News In Brief
The Dow Jones Industrial Average was up more than 300 points as the Monitor went to press, extending Wednesday's 320-point surge that was the strongest rise in 17 months. Analysts attributed the gains to traders snapping up shares of "old-line" companies whose prices have been beaten down in the flow of cash to technology stocks. Meanwhile, the Nasdaq Composite Index was down almost 120 points at press time, bringing its losses to 11.6 percent so far this week. A drop of more than 10 percent is considered a signal of a "correction."
A bipartisan study found no evidence that conservative groups were audited by the Internal Revenue Service for anti-Clinton views, but it did determine that the administration tried twice to obtain confidential taxpayer data. Vice President Al Gore's office acknowledged making one of the attempts, but aides said the inquiry was just a status check "handled appropriately." The other attempt came from the Treasury Department. The three-year study began after several nonprofit conservative groups complained they were politically targeted for audits.
As Republicans pushed their $1.82 trillion budget plan through the House Budget Committee, they sidestepped a challenge from Democrats to base their proposal on presidential candidate George W. Bush's. The GOP legislators, arguing they're constrained by a Democratic administration, planned for up to $200 billion in tax cuts over five years, while Bush has called for a $483 billion cut over the same period.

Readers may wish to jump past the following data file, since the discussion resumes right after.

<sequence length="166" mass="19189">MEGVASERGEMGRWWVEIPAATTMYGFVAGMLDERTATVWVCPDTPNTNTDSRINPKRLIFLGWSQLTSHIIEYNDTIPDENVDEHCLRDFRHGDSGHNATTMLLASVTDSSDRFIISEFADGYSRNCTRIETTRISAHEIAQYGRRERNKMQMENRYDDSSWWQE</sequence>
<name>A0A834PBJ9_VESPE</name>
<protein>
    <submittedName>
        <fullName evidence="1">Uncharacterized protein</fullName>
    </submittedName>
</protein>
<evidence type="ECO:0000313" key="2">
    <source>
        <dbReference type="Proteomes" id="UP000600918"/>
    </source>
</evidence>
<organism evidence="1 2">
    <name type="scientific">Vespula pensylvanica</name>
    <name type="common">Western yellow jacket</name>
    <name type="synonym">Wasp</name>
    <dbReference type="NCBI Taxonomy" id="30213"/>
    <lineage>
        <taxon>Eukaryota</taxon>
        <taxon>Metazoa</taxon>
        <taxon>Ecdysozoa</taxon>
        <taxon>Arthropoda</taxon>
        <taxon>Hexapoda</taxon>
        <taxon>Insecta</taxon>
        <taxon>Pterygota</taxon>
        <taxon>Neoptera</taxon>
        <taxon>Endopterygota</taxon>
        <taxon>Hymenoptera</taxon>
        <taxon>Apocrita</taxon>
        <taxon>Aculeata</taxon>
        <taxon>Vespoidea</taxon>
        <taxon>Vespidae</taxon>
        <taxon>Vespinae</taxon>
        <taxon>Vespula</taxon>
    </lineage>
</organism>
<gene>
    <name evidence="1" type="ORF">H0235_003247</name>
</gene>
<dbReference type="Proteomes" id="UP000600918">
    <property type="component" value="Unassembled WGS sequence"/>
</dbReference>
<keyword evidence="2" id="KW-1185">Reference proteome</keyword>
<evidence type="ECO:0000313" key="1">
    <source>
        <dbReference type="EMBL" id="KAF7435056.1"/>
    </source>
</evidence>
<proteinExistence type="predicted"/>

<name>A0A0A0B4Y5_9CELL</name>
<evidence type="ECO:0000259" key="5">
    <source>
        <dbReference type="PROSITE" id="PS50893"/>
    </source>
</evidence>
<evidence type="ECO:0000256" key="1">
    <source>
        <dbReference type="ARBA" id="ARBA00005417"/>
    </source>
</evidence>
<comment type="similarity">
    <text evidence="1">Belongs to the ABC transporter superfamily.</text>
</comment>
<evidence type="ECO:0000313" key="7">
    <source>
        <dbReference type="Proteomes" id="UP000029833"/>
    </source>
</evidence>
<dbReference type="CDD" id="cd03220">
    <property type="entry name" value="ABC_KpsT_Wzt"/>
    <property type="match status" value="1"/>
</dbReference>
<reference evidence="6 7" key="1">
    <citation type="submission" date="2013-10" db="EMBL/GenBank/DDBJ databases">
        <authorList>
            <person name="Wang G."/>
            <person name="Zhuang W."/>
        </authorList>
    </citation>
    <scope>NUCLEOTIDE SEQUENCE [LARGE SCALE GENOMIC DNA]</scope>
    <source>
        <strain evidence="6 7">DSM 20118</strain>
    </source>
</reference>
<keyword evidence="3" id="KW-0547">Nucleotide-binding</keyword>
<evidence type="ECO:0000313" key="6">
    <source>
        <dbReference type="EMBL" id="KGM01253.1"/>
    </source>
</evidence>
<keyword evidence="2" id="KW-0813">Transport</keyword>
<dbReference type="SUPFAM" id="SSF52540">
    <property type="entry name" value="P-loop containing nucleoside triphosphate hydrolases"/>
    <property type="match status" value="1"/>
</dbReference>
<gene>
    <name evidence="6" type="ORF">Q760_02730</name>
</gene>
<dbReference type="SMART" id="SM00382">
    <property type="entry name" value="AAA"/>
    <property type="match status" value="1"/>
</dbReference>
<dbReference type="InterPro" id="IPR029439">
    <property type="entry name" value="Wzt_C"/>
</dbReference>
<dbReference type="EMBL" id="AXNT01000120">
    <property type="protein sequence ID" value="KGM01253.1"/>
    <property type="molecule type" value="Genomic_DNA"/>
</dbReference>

The House passed a $40 billion aviation bill by 319 to 101, sending it on to Clinton's desk. The legislation promises more money for airport construction, higher local airport passenger taxes, and more flights out of major airports in an effort to increase service to smaller markets. Transportation Secretary Rodney Slater said the president would sign the bill.
Truckers seeking relief from surging fuel prices converged on Washington's National Mall for the second time in a month. The group brought hundreds of tractor cabs from routes through Maryland and Virginia. Truckers contend that diesel prices above $2 a gallon threaten their livelihood and soon will force price increases on food and other merchandise as well.
Some ancestors of monkeys, apes, and humans were so tiny they could fit on a thumb, a report in the Journal of Human Evolution said. Fossilized foot bones from two species smaller than any other known primate were found at a limestone mine in eastern China, researchers said. They lived in a rain forest about 45 million years ago.
The number of colleges offering online degrees doubled from 15 percent in 1998-99 to 34 percent last year, the educational research firm Market Data Retrieval reported in a survey of 4,000 institutions. Its study also showed more than one-third of colleges provide computers in dormitories, up from just 25 percent last year. Another finding: Colleges spent $2.7 billion on software and hardware for the 1999-2000 school year, a 9 percent jump from last year.
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